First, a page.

I usually sit in the quiet carriages on the train from Brisbane to the Gold Coast, and I haven't had any trouble. Maybe once I let someone know politely that it was a quiet carriage when they were chatting loudly to their friend next to them, but they actually had no idea, so it was all fine.

    The kind of discussion in question is what I'd call an "organ recital" – discussing something as intimate as your wife's bodily functions vis a vis pregnancy. Whether it was emergency or routine, and regardless of the kind of carriage, that is the kind of conversation that should be immediately taken into the vestibule. No one needs to overhear the discussion of cervical mucus plugs etc. no matter how clearly important that conversation might be.

    As to the quiet carriages themselves: I've not had a chance to enjoy a journey on one, but I'm in favour of them for longer routes. If I wanted to read or snooze or listen to/study music with a wide dynamic range (i.e. including lots of softs as well as louds) then I'd be glad for a quiet carriage.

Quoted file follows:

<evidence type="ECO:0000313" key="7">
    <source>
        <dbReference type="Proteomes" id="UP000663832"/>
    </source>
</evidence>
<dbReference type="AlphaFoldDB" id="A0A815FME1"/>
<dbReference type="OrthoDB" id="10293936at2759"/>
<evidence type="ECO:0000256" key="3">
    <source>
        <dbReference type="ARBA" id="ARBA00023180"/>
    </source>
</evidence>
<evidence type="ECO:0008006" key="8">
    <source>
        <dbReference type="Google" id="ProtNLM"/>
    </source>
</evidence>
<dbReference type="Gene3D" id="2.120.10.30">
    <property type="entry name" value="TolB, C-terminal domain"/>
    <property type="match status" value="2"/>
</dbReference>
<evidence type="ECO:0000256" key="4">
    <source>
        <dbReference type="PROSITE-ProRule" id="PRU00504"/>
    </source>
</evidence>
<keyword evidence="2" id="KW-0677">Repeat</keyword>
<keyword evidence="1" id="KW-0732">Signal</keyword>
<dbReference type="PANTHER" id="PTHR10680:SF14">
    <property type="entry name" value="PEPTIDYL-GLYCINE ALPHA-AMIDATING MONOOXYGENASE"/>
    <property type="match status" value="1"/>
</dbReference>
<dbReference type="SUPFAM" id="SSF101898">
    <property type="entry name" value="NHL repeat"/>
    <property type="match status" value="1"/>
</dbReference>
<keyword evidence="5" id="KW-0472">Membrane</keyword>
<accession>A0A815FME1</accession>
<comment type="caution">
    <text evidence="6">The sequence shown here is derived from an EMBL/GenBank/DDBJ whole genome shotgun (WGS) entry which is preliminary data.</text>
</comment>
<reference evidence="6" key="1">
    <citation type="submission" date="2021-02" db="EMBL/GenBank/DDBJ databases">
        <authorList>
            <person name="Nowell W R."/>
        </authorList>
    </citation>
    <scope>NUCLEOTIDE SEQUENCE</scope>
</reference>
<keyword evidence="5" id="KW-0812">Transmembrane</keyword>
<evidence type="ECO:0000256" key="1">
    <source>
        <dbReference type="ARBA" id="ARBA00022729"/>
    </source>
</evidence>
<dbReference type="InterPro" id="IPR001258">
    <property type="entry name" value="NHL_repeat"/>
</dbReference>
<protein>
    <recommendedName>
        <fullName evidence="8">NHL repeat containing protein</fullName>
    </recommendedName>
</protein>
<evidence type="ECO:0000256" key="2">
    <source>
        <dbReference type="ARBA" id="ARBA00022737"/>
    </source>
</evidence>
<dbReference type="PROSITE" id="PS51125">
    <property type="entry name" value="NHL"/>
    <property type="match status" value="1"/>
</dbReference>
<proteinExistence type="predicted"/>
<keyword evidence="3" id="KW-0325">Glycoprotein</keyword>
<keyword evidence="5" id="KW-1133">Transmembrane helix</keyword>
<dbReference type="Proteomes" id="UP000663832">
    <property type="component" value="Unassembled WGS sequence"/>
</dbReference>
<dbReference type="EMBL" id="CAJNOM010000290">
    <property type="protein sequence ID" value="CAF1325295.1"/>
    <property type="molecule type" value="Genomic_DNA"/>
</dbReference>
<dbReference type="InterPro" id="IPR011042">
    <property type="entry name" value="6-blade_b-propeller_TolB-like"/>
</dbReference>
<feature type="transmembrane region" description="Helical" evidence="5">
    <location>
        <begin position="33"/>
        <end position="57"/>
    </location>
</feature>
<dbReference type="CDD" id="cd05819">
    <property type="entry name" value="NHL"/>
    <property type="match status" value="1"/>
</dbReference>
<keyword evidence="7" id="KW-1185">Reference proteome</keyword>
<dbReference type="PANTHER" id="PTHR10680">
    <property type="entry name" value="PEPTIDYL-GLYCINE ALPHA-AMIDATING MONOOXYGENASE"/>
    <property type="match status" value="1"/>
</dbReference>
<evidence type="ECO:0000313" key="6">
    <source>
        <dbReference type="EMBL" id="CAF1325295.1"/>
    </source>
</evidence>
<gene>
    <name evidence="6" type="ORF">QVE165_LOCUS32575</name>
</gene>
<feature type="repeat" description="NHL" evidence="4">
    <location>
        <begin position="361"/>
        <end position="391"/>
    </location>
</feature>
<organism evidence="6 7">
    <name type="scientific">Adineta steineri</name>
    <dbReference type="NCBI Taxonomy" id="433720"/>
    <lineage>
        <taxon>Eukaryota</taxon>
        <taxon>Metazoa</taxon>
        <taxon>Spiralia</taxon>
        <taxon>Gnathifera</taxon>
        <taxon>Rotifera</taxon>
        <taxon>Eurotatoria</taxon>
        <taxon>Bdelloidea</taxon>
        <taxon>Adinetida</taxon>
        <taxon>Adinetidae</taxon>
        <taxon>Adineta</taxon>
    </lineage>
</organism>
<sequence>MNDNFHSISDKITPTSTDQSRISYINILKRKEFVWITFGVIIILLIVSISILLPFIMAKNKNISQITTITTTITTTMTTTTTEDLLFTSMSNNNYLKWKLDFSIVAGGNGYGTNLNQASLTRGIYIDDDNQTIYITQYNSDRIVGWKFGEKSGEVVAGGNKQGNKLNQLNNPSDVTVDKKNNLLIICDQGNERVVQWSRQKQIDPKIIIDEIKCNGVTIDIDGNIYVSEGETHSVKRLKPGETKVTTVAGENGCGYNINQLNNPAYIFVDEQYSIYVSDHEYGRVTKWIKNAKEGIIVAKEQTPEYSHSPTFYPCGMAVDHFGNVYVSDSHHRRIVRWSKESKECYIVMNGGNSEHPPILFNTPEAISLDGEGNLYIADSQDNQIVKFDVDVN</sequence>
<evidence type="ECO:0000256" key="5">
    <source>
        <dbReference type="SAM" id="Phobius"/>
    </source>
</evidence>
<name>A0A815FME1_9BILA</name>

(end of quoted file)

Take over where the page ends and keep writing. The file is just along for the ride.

I just wish they weren't first and last carriages. Generally speaking, those are the two carriages I consciously avoid, as they are most at risk should the train be in an accident.

    WTF is wrong with people, listening in to someones dodgy phone conversation is good way to pass the time on a boring train trip.

    You were absolutely in the wrong and will get no sympathy for me.

    Not buying the ‘it was an emergency’ excuse. Guess what. Pregnancies existed before mobile phones. Abdominal pains existed before mobile phones. If your wife is experiencing a medical emergency, she can call a hospital. Your narcissistic conversation with her in a public place is not required, and it can wait until you leave the carriage.